grown faces, and ploughed into every furrow of age and coming up afresh,

was the sigh, Hunger. It was prevalent everywhere. Hunger was pushed out

of the tall houses, in the wretched clothing that hung upon poles and

lines; Hunger was patched into them with straw and rag and wood and

paper; Hunger was repeated in every fragment of the small modicum of

firewood that the man sawed off; Hunger stared down from the smokeless

chimneys, and started up from the filthy street that had no offal,

among its refuse, of anything to eat. Hunger was the inscription on the

baker's shelves, written in every small loaf of his scanty stock of

bad bread; at the sausage-shop, in every dead-dog preparation that

was offered for sale. Hunger rattled its dry bones among the roasting

chestnuts in the turned cylinder; Hunger was shred into atomics in every

farthing porringer of husky chips of potato, fried with some reluctant

drops of oil.

Its abiding place was in all things fitted to it. A narrow winding

street, full of offence and stench, with other narrow winding streets

diverging, all peopled by rags and nightcaps, and all smelling of rags

and nightcaps, and all visible things with a brooding look upon them

that looked ill. In the hunted air of the people there was yet some

wild-beast thought of the possibility of turning at bay. Depressed and

slinking though they were, eyes of fire were not wanting among them; nor

compressed lips, white with what they suppressed; nor foreheads knitted

into the likeness of the gallows-rope they mused about enduring, or

inflicting. The trade signs (and they were almost as many as the shops)

were, all, grim illustrations of Want. The butcher and the porkman

painted up, only the leanest scrags of meat; the baker, the coarsest of

meagre loaves. The people rudely pictured as drinking in the wine-shops,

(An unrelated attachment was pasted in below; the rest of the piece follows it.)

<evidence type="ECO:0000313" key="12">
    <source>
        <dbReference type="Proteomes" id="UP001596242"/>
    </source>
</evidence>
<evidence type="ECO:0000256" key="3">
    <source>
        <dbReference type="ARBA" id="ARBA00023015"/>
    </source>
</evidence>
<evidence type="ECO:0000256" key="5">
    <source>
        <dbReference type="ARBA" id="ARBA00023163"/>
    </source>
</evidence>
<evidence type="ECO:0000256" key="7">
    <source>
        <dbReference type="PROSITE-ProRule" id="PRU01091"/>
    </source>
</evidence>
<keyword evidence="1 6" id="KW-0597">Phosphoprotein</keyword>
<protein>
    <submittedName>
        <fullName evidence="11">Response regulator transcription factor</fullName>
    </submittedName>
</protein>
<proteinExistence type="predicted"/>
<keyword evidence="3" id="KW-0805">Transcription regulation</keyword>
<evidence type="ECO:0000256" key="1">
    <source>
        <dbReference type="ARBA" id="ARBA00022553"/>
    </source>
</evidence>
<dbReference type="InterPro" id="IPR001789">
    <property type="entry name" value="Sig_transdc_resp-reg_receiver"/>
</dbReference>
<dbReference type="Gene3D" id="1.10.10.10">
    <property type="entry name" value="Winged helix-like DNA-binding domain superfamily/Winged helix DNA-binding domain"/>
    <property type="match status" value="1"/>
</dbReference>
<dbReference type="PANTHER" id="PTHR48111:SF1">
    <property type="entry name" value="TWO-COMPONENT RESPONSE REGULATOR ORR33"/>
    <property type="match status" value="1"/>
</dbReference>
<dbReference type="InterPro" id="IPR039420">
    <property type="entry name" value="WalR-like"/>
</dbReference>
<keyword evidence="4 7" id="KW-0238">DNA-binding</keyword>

croaked over their scanty measures of thin wine and beer, and were

gloweringly confidential together. Nothing was represented in a

flourishing condition, save tools and weapons; but, the cutler's knives

and axes were sharp and bright, the smith's hammers were heavy, and the

gunmaker's stock was murderous. The crippling stones of the pavement,

with their many little reservoirs of mud and water, had no footways, but

broke off abruptly at the doors. The kennel, to make amends, ran down

the middle of the street--when it ran at all: which was only after heavy

rains, and then it ran, by many eccentric fits, into the houses. Across

the streets, at wide intervals, one clumsy lamp was slung by a rope and

pulley; at night, when the lamplighter had let these down, and lighted,

and hoisted them again, a feeble grove of dim wicks swung in a sickly

manner overhead, as if they were at sea. Indeed they were at sea, and

the ship and crew were in peril of tempest.

For, the time was to come, when the gaunt scarecrows of that region

should have watched the lamplighter, in their idleness and hunger, so

long, as to conceive the idea of improving on his method, and hauling

up men by those ropes and pulleys, to flare upon the darkness of their

condition. But, the time was not come yet; and every wind that blew over

France shook the rags of the scarecrows in vain, for the birds, fine of

song and feather, took no warning.

The wine-shop was a corner shop, better than most others in its

appearance and degree, and the master of the wine-shop had stood outside

it, in a yellow waistcoat and green breeches, looking on at the struggle

for the lost wine. “It's not my affair,” said he, with a final shrug

of the shoulders. “The people from the market did it. Let them bring


There, his eyes happening to catch the tall joker writing up his joke,

he called to him across the way:

“Say, then, my Gaspard, what do you do there?”

The fellow pointed to his joke with immense significance, as is often

the way with his tribe. It missed its mark, and completely failed, as is

often the way with his tribe too.

“What now? Are you a subject for the mad hospital?” said the wine-shop

keeper, crossing the road, and obliterating the jest with a handful of

mud, picked up for the purpose, and smeared over it. “Why do you write

in the public streets? Is there--tell me thou--is there no other place

to write such words in?”

In his expostulation he dropped his cleaner hand (perhaps accidentally,

perhaps not) upon the joker's heart. The joker rapped it with his

own, took a nimble spring upward, and came down in a fantastic dancing

attitude, with one of his stained shoes jerked off his foot into his

hand, and held out. A joker of an extremely, not to say wolfishly

practical character, he looked, under those circumstances.

“Put it on, put it on,” said the other. “Call wine, wine; and finish